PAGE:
Guide to hot water heaters
Traditionally, hot water heaters provide hot water by heating cold water and storing it in a tank for later use. This means that you can use only as much hot water at a time as your tank can hold, more or less, and that it is advisable to avoid overusing hot water so you don't run out of it just when you need it most. However, water heaters that don't need a storage tank are becoming more popular.
There are four main types of water heaters used in contemporary homes. Each type uses different technology to supply the household with warm or hot water on demand.
The Four Main Types of Water Heaters
Storage tank water heaters are extremely common. Electric water heaters employ storage tanks to hold hot water until it's needed, as do oil and gas water heaters.
As an alternative, tankless water heaters are available. These are usually installed near the point of use only, as they are not designed to meet the hot water needs of an entire house, but rather just a single part of it. Normally, they are used in supplemental applications, though they are becoming more popular as emerging technologies such as the low-mass water heater are able to efficiently deliver much higher volumes of hot water than a traditional tankless system.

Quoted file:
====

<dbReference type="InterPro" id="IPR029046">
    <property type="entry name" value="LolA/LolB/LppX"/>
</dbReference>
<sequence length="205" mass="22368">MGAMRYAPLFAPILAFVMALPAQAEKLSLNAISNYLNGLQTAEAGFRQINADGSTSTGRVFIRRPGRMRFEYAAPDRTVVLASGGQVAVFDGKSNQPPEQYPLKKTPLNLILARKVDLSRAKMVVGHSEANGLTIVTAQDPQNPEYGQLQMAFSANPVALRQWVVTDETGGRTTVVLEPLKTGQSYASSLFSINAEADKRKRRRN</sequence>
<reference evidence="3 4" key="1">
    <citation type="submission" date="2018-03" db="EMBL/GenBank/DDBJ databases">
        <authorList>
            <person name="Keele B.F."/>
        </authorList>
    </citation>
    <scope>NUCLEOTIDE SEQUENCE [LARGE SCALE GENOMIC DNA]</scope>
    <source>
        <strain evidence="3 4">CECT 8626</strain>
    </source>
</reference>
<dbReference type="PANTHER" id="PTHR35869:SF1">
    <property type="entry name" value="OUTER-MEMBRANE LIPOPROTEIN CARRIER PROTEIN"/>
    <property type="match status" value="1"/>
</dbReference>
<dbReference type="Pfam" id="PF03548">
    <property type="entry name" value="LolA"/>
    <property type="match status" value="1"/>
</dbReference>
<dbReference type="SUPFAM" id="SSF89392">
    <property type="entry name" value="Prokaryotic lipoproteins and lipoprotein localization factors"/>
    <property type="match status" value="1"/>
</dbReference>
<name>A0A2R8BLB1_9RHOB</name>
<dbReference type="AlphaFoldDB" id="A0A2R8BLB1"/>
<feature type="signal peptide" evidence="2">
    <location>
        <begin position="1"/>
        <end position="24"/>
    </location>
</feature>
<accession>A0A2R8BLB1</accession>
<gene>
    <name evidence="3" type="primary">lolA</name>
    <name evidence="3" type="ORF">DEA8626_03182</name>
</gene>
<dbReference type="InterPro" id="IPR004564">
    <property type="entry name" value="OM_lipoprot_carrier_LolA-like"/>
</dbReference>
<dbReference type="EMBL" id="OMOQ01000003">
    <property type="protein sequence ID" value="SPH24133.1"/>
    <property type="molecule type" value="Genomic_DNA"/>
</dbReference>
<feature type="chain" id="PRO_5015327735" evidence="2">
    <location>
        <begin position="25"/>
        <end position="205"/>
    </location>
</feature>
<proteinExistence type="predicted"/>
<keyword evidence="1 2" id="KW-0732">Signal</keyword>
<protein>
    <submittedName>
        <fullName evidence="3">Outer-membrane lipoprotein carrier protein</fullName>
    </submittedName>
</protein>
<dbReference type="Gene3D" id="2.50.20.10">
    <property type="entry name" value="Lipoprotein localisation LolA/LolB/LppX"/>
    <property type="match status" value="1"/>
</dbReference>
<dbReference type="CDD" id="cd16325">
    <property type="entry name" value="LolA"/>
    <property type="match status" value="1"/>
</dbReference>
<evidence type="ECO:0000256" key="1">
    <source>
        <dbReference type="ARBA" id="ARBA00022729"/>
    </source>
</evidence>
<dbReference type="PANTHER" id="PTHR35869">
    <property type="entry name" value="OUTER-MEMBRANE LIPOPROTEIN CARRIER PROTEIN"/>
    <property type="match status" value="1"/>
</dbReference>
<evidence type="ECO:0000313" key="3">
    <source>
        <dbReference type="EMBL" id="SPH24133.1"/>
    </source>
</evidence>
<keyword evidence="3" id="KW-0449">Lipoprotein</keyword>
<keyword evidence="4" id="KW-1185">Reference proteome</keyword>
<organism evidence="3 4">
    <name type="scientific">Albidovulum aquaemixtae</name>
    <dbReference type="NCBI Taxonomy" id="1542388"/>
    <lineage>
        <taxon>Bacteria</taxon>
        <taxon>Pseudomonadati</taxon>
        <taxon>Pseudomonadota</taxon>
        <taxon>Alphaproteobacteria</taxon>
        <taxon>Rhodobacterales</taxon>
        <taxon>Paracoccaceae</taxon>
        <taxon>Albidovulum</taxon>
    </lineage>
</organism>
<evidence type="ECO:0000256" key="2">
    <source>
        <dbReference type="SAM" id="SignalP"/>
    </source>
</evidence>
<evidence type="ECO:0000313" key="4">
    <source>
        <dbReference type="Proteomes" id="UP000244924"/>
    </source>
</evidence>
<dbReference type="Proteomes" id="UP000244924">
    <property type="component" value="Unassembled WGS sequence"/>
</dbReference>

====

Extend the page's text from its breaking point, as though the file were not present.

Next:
Third, integrated systems are available which create hot water both for human use and for space heating. Certain types of furnaces, including those which use radiant heat distribution methods, rely on hot water to heat the house. Integrated systems help you save money by using a single means to generate hot water for cooking, bathing and space heating.
Finally, solar water heaters are the choice of many ecologically conscious homeowners. Rather than relying solely on electricity or fossil fuels to heat water, solar water heaters draw on the sun's energy to supplement the process. The most efficient solar water heaters are able to draw 50 percent of their power from the sun.
Heat pump water heaters, though less common than the four major types, are also extremely efficient at warming water and are favorably viewed by most consumption-conscious homeowners.
To find the water heater that's right for you, sit down and crunch some numbers. Look at the costs to buy, install and run each option. Higher purchase and installation prices are often offset by lower operational costs. The only way to know for sure which will be most cost-effective option for you is to track your hot water consumption and do the math.